Once I’d mounted it in place it’s been totally fit and forget as well. It’s fractionally noisier when actually shifting than XX1/X01 which is hardly surprising given that SRAM has an employee whose sole job is to work out the shifting geometry and algorithm of their cassettes. I’d actually say it’s quieter than XTR though as that can creak/ping across the alloy mid-cogs. There’s no tangible difference in actual shift speed or ‘cleanliness’ between the Garbaruk, SRAM, and Shimano though and noise/feel under load is indistinguishable too. The fact I’m using a 48T largest cog means there’s less of a gap to clamber up which is what catches out other alternative choices like E-13 so it’s not a totally straight comparison. I do absolutely love the 48T spread though as it gives a much smoother cadence progression and dodges the nose lift/too slow for crux moves on tech climbs issues I have with ‘going full Eagle’. 

Garbaruk cassette

The forged and machined finish is rougher than SRAM/Shimano up close but the raw steel doesn't show wear like alloy cogs do. (Image credit: GuyKesTV)

While we’ve seen some users report chain derailment when back-pedaling I’ve had no issues myself in months of deliberately ‘trying to catch it out’ test riding. Similarly, cassette wear and chain wear seem to be comparable to top SRAM and Shimano so far, but we’ll only know once we’re years deep into the process on that not just months. One advantage is that the raw steel finish definitely doesn’t show cosmetic wear as much as the anodized cogs on Shimano and SRAM. It’s worth noting I haven’t tried the Garbaruk on an E-bike yet, but then I wouldn’t run XTR or XX1 on an E-bike either I’d go for one of the heavier, sturdier, and more affordable to replace when they wear out in half the time options. Costing at least $130 / £150 / €150 less than XX1 or $50 / £30 / €40 less than XTR is a definite win though.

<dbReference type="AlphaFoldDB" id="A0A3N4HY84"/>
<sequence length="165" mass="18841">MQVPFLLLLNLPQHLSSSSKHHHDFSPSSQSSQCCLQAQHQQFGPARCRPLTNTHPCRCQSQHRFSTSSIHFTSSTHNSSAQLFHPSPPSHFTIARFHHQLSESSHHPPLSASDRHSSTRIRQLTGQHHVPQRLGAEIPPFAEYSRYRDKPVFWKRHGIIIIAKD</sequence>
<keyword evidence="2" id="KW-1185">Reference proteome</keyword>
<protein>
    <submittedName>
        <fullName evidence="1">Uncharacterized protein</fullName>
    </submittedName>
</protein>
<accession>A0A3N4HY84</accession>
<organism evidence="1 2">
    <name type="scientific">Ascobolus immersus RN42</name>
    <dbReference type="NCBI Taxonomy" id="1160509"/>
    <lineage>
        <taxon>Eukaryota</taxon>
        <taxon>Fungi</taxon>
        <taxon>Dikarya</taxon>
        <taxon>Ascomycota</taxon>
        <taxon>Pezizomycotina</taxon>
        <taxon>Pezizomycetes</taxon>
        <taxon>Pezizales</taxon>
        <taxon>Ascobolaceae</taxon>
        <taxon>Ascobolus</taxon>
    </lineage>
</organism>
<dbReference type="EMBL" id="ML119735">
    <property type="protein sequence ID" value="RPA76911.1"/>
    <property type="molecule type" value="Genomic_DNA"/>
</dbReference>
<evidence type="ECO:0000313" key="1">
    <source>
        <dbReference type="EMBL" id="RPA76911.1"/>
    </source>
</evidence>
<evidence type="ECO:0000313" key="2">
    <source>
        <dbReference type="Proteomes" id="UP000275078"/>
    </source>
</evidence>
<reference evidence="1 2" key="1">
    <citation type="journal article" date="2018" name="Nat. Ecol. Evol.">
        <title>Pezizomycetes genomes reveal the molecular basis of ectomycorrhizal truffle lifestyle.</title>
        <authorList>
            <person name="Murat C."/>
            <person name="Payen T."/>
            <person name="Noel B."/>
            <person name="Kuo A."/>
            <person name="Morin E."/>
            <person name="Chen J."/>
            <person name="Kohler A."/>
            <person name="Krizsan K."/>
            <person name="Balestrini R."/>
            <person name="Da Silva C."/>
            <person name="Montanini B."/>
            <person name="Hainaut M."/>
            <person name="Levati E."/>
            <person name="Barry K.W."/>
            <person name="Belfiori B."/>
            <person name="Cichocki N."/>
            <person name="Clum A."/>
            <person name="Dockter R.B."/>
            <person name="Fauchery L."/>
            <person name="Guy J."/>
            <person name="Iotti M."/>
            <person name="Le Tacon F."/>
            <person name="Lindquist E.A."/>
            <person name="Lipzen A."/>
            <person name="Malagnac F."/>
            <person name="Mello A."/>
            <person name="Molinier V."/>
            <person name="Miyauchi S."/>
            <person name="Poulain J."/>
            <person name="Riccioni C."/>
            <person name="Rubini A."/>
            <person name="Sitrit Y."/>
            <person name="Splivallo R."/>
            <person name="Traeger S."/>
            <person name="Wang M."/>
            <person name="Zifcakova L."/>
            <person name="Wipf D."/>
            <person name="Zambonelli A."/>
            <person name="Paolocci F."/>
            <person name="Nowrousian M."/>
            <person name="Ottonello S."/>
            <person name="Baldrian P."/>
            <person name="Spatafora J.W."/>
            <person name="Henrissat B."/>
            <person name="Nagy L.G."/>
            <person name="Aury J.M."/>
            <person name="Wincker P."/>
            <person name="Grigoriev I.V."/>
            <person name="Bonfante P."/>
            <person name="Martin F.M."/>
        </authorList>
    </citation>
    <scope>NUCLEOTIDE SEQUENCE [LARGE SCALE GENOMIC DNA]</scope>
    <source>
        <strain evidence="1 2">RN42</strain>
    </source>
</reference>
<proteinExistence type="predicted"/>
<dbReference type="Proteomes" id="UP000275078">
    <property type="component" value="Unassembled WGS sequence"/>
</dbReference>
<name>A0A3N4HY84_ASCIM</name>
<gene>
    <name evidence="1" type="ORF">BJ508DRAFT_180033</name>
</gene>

Verdict

Garbaruk’s 12-speed cassette is pricey but it's cheaper and lighter than the Shimano XTR and SRAM XX1 benchmarks and apart from a slightly noisier shift than SRAM, performance is indistinguishable on the trail. That’s enough reason for anyone to consider a Garbaruk block as a premium option, but the ability to run 12-speed on an HG wheel is a potential upgrade mega win. 

The 48T option will appeal to stronger riders and the wide range of color trims without mid-cog cosmetic wear will appeal to the aesthetes. So while I’ll be leaving the Garbaruk on and continuing to give it hell and will report back with any issues, for now it’s a very big thumbs up on nearly all counts.

Tech Specs: Garbaruk 12-speed cassette

  • Price: $355.37 - $376.63 / £289.99 - £299.99 / €346.31 - €358.25
  • Sizes: 10-48T (tested), 10-50T, 10-52T
  • Options: XD, HG, MicroSpline freehub options
  • Colors: Black, Silver, Blue, Gold, Green, Orange, Red, Violet 
  • Weight: 344g (10-48T)

Guy Kesteven is Bike Perfect and Cyclingnews’ contributing tech editor. Hatched in Yorkshire he's been hardened by riding round it in all weathers since he was a kid. He spent a few years working in bike shops and warehouses before starting writing and testing for bike mags in 1996. Since then he’s written several million words about several thousand test bikes and a ridiculous amount of riding gear. To make sure he rarely sleeps and to fund his custom tandem habit, he’s also penned a handful of bike-related books and talks to a GoPro for YouTube, too.


Rides: Pace RC295, Cotic FlareMax, Specialized Chisel, Vielo V+1 gravel bike, Nicolai FS Enduro, Landescape custom gravel tandem

Height: 180cm

Weight: 69kg